The Medical Marijuana Bill Has the Votes. Will It Make It to the Floor?
When Ana Maria Abba's autistic son started taking CBD oil, which comes from cannabis, the changes were obvious.
They lived in California at the time, where medical marijuana is legal. Diagnosed as severely autistic at age two, her son often had unexpected outbursts if he became too excited or upset. As he got older, he couldn't participate at school or therapy because he was too anxious and too distracted and had trouble engaging with his therapists or instructors. Abba said that the CBD oil, however, calmed her son to the point that his autism was no longer a roadblock in his daily life, but merely a hurdle.
“He improved significantly across the board, mostly in cognition and awareness," she said. He had the ability to learn because he's not as anxious anymore. He was enjoying his life again. He started getting curious again. Most of all, he was just happier.”
Then they moved to Texas, where, because medical marijuana is still illegal in all but the rarest and most restrictive circumstances, he no longer has access.
Whether he'll get it back is a decision now resting with the Texas Legislature. This session, the medical marijuana bill, House Bill 2107, has made unprecedented progress — and finally appears to have enough votes to pass in the House.
The question now, however, is whether it will even make it to the House floor.
Last week, for the first time ever, the bill passed 7 to 2 out of the Committee on Public Health after lawmakers heard hours of testimony from mothers of children suffering from epilepsy and autism, as well as veterans battling PTSD. Within two days of that hearing, 71 additional lawmakers signed on as co-authors to the bill, up from just six. And that includes 29 Republicans. Now, with 77 surefire supporters out of 150 House members, that almost guarantees the bill's passage in the House.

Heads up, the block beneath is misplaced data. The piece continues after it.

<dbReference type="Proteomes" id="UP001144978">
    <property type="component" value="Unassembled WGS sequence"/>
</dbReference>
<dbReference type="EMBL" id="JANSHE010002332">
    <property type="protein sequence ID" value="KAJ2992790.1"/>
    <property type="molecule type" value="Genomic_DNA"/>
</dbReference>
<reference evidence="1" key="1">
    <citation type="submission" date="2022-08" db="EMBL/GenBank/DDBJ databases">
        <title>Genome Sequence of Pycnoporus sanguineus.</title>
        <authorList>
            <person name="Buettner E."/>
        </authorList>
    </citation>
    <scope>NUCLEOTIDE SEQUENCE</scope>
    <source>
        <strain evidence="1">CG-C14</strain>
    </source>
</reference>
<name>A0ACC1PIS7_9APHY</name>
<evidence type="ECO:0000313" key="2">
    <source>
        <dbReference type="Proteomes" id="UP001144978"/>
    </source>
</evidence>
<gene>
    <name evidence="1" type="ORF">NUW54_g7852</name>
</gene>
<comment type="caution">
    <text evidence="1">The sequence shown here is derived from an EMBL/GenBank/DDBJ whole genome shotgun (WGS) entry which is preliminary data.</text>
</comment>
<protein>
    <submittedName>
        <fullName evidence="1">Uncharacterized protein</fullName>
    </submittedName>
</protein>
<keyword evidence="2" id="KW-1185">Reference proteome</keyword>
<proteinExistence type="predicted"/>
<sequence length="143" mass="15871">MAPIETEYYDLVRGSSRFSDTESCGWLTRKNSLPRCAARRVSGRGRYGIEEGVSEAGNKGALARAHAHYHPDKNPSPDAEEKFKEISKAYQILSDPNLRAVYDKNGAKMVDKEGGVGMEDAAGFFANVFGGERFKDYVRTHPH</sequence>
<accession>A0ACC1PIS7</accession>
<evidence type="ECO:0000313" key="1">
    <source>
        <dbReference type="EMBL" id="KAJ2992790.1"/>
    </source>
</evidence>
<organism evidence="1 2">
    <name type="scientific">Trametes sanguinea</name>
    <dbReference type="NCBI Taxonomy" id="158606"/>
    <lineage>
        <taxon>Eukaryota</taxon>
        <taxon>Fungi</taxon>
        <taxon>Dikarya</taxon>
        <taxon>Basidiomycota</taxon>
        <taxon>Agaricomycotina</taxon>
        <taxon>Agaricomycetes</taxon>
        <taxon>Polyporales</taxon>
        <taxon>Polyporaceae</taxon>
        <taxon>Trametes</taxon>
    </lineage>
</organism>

The problem: Although the bill has passed committee, it has not yet made it onto the House calendar. The House Calendars Committee must choose to put the bill on the floor by Thursday. If it doesn't make it by then, the bill will die.
“We have already clogged up [the Calendar Committee's] phones to where they can't get any work done,” said Cara Bonin, executive director of Houston NORML. “So now we're emailing them, asking them to vote the bill out onto the floor so we can actually have our representatives show us what they're made of. For so many years, our representatives have gotten to avoid having a public record vote on how they feel about medical marijuana because it never made it that far.”
At this point, time is the bill's biggest foe. Even though the Calendar Committee is headed by a Republican, Representative Todd Hunter of Corpus Christi, six co-authors of the medical marijuana bill are also on the committee, including its vice president, Representative Donna Howard (D-Austin). Meaning it might just have a shot.
Bonin said that having more boots on the ground in Austin and appealing to individual lawmakers in person has seemed to make the real difference this year. Lawmakers have heard from mothers whose children have dozens of seizures per day. They have heard from Mothers Advocating Medical Marijuana for Autism — moms like Abba — whose children can be violent and out of control without the cannabis oil to calm them. They've heard from a Parkinson's disease patient who cannot hold a spoon or write her name, unless medical marijuana calms her nerves. And they've heard from veterans suffering from PTSD, who have been driven to the point of suicide and who credit their stability to medical cannabis.
“Some people are afraid with what happens to the children,” Bonin said. “We're not talking about kids getting a bag at school and getting home and getting high. When these people consume the cannabis, it elevates them to a level where at least they're not suffering anymore.”
When Abba's son stopped taking the CBD oil in Texas, she said, his aggression and outbursts came back. He became reckless, putting toys in the toilet, kicking kids at school. “The quality of life just plummeted,” Abba said. “It was almost like he was back to being severe again. I couldn't leave him alone for a minute. Not even a minute.”
Members of the House of Representatives have heard plenty of stories like her son's, she said. Now she only hopes they do something about it.
Correction, 9:50 a.m.: A previous version of this story misspelled Ana Maria Abba's last name.
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